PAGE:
Also, a sheer ‘coincidence’ that the ‘Expenditure Finance Committee’ of the Ministry of Finance approves the issuance of ‘Resident Identity Cards’ (RIC) after Mr. Chidambaram became the Finance Minister. The RIC was favoured by the Home Ministry which was headed by Mr. Chidambaram until recently. This approval is being given despite objections from the UIDAI and the Dept. of Electronics and Information Technology. RIC will work with addresses. Addresses are notoriously difficult to verify in India. People move and corporations keep re-numbering. Unique number and finger-printing were expected to overcome this vexing problem in India. Now, the MoF under Mr. Chidambaram has approved what the Home Ministry under Mr. Chidambaram had been asking for. What is the cost of issuing plastic cards? Rupees 5500 crores or 55,000 million or 1 billion US dollars.

Here we go. Fiscal consolidation by Government of India has ‘commenced’ with 2.4 billion dollars of new spending approved or to be announced.

Just appropriately, Niranjan Rajadhyaksha wrote in MINT about the great sinkhole that Indian subsidies have become.

Rohini Malkani of Citigroup India has lowered her growth forecast for 2012-13 to 5.4% and for 2013-14 to 6.2%. With these policies – tax the rich and spend in the name of the poor – will see more inflation and less growth.

The fiscal deficit is expected to come in at 5.9% of GDP for 2012-13. This does not include the un-estimated amount required for re-capitalising public sector banks in India.

The Indian economic story is no longer just a tragedy. It is a farce and a tragedy.

Knight Capital – links

FT;s Tracy Alloway notes that more than 50% of stock market trading in the US is driven by algorithms.

Joe Nocera calls it a Frankenstein Monster. Algorithmic trading is not about investing for the long-term, for the long-term financing needs by providing capital to soundly run companies. I agree.

Bloomberg should have written a more stinging editorial than this.

There is good news in this: The resort to speed and algorithmic trading is a reflection of Wall Street desperation. They are facing extinction and hence their desperation. Their extinction can only be good news. The more mistakes they commit, the faster will be the inevitable final outcome.

Yours Truly wrote an Op.Ed. on this in August 2011 in MINT. I refer to Andrew Haldane’s ‘The Race to Zero’, a speech delivered in Beijing in July 2011. Here is the link to the speech. He noted that some grit in the wheels of stock trading would forestall the next market crash. Since it is apparent that no grit has been thrown under the wheels, all that we need to do is to await the next big stock market crash.

Mostly messy with minor balms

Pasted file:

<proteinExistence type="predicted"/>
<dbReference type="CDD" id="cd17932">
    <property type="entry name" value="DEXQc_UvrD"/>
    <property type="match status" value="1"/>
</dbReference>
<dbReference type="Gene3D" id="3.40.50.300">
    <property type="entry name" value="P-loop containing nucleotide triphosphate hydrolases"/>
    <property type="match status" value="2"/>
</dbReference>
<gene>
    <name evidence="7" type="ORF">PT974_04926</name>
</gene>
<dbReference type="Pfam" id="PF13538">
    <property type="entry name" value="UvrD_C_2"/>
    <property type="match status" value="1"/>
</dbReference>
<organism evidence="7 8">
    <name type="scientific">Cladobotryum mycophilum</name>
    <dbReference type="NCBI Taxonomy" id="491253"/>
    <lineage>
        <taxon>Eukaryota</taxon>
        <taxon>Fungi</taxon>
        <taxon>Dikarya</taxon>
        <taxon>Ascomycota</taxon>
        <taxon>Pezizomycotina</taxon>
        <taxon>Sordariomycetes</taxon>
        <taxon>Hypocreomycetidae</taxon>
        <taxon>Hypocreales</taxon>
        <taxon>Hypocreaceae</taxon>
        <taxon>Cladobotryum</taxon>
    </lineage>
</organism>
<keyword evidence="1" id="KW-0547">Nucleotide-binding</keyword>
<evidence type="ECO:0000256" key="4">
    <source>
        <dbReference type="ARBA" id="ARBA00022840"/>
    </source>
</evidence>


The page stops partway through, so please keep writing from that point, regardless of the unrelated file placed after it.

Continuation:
Some choice reading links that, when linked, provide a good snapshot of the (mostly, sorry) state of affairs in India:

The quality of engineering colleges, graduates and the stifling controls of AICTE. A disaster is unfolding before our very eyes. [Link]

S. L. Rao on the need for privatisation of all electricity assets in India [Link]. S. L. Rao on how the Prime Minister’s office stopped automatic mechanisms in the power grids kicking in and shutting out the overdrawing States.

“Corruption, inefficiency and treachery disgraced all branches of the public service. In the midst of this decay and confusion, our literature, art and even true religion had perished.” The 86-year-old scholar concluded that our condition is the result of “the rottenness at the core of the Indian society”. [Link]

On the level of non-performing assets in Indian public sector banks [Link]

On the drought situation in India [Link]

Minor palliatives:

How ‘Activity based learning’ is improving learning outcomes markedly in primary schools in Tamil Nadu [Link]

Reserve Bank of India slowly breathes life into the Indian microfinance sector [Link]. Also, check out this interview of Vijay Mahajan by India Knowledge@Wharton.

Wisdom of Haldane

Extracted from an interview of Andrew Haldane, Executive Director in charge of Financial Stability at the Bank of England conducted by William Davies for Open Democracy and published on July 31. Full interview is here.

Adam Smith turned 180 degrees in the world of finance

My proposed stories about the crisis were not that behaviours were driven by stupidity or wickedness, but rather that the rules of the system had been designed in ways that may have made sense individually, but the actions of those individuals and institutions were added up, it made for a system that did fairly crazy things.